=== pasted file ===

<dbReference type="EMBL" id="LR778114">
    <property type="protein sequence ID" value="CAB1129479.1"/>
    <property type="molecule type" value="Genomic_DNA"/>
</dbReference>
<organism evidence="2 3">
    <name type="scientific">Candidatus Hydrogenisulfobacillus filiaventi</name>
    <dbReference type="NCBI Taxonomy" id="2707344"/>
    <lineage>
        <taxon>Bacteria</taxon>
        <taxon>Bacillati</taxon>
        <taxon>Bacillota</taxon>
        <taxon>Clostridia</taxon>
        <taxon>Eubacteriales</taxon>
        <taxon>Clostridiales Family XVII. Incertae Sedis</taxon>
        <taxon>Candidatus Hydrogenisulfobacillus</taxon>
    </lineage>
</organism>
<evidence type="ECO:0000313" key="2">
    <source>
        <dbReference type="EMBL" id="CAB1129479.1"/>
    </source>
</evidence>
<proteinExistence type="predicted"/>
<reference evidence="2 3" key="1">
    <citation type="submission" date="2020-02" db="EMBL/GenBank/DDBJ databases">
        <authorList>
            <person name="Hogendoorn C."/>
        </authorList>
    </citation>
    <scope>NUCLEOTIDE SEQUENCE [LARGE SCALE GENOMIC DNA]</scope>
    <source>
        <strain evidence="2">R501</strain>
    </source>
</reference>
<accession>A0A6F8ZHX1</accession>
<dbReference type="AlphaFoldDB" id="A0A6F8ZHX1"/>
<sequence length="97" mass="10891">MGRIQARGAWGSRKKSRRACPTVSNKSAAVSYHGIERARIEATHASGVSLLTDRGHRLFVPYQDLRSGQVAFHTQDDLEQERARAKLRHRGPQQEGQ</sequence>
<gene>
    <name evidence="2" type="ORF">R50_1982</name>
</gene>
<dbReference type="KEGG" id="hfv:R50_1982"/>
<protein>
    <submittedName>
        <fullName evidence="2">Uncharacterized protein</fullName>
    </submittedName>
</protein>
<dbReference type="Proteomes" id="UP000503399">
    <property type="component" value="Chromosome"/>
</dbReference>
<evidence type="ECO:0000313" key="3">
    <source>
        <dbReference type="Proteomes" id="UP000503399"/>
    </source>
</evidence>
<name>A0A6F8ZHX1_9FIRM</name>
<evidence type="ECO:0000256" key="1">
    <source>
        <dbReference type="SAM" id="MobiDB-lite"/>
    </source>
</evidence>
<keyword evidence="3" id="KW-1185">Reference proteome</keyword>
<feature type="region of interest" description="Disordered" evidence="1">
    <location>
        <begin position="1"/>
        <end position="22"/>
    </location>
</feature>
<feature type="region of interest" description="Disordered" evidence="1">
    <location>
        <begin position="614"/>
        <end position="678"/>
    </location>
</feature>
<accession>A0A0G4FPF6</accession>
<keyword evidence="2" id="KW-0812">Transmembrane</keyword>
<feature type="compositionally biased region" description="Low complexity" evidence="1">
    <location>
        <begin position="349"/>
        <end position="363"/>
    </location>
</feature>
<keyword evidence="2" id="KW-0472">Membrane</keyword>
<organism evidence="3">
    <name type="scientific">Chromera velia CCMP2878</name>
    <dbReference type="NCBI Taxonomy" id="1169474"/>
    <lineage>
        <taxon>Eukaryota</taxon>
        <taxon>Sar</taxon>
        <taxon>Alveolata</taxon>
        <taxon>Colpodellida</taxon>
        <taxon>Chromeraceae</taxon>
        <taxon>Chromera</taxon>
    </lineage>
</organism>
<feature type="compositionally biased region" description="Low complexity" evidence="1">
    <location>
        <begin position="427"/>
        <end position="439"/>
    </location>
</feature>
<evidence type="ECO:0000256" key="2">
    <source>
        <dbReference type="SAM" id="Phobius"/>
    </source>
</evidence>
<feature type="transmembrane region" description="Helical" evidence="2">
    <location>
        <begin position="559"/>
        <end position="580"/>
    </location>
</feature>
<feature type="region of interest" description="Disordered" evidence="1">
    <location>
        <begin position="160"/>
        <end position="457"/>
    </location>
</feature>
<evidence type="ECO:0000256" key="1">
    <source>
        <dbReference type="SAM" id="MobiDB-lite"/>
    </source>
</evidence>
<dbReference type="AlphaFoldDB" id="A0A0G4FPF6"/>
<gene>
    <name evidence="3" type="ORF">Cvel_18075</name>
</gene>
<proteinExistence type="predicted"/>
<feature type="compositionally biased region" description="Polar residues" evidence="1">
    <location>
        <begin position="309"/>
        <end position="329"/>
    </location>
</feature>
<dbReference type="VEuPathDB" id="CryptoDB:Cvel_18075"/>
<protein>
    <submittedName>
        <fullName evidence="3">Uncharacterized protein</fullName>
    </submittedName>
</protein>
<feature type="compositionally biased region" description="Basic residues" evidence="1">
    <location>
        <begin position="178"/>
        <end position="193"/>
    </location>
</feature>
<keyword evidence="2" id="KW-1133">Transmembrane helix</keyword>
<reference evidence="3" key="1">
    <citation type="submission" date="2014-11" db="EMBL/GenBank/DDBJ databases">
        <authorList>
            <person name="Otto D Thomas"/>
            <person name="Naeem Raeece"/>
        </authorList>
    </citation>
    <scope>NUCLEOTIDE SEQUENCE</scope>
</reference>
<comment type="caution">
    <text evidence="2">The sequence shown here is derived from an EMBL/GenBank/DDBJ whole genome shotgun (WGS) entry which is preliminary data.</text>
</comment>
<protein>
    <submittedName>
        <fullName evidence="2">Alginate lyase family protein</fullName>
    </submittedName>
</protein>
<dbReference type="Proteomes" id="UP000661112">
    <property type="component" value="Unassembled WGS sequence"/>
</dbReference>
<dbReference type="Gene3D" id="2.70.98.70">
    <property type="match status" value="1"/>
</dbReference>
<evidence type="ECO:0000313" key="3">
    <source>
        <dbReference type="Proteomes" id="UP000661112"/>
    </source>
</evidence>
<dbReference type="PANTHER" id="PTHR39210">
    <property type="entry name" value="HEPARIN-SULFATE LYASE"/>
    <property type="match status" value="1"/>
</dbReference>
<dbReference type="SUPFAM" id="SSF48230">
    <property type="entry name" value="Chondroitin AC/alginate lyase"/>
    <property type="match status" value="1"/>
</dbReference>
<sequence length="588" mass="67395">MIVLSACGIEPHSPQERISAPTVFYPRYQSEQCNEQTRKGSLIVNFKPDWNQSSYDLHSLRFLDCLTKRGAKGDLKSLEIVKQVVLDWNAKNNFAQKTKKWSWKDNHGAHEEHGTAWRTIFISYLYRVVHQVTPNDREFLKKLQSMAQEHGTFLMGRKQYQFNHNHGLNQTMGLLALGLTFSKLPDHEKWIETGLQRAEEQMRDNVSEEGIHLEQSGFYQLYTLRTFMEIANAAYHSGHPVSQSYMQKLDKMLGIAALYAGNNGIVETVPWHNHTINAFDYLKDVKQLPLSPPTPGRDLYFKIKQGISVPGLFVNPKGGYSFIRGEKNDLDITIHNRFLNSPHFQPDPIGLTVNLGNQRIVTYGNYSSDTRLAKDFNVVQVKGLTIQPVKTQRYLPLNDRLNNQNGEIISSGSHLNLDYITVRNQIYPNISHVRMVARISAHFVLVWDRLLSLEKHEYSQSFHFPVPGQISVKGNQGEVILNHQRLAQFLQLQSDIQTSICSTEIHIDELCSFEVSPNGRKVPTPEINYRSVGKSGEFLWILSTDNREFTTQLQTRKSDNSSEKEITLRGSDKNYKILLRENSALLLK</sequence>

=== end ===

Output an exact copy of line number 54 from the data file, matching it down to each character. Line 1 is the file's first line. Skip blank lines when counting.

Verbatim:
</evidence>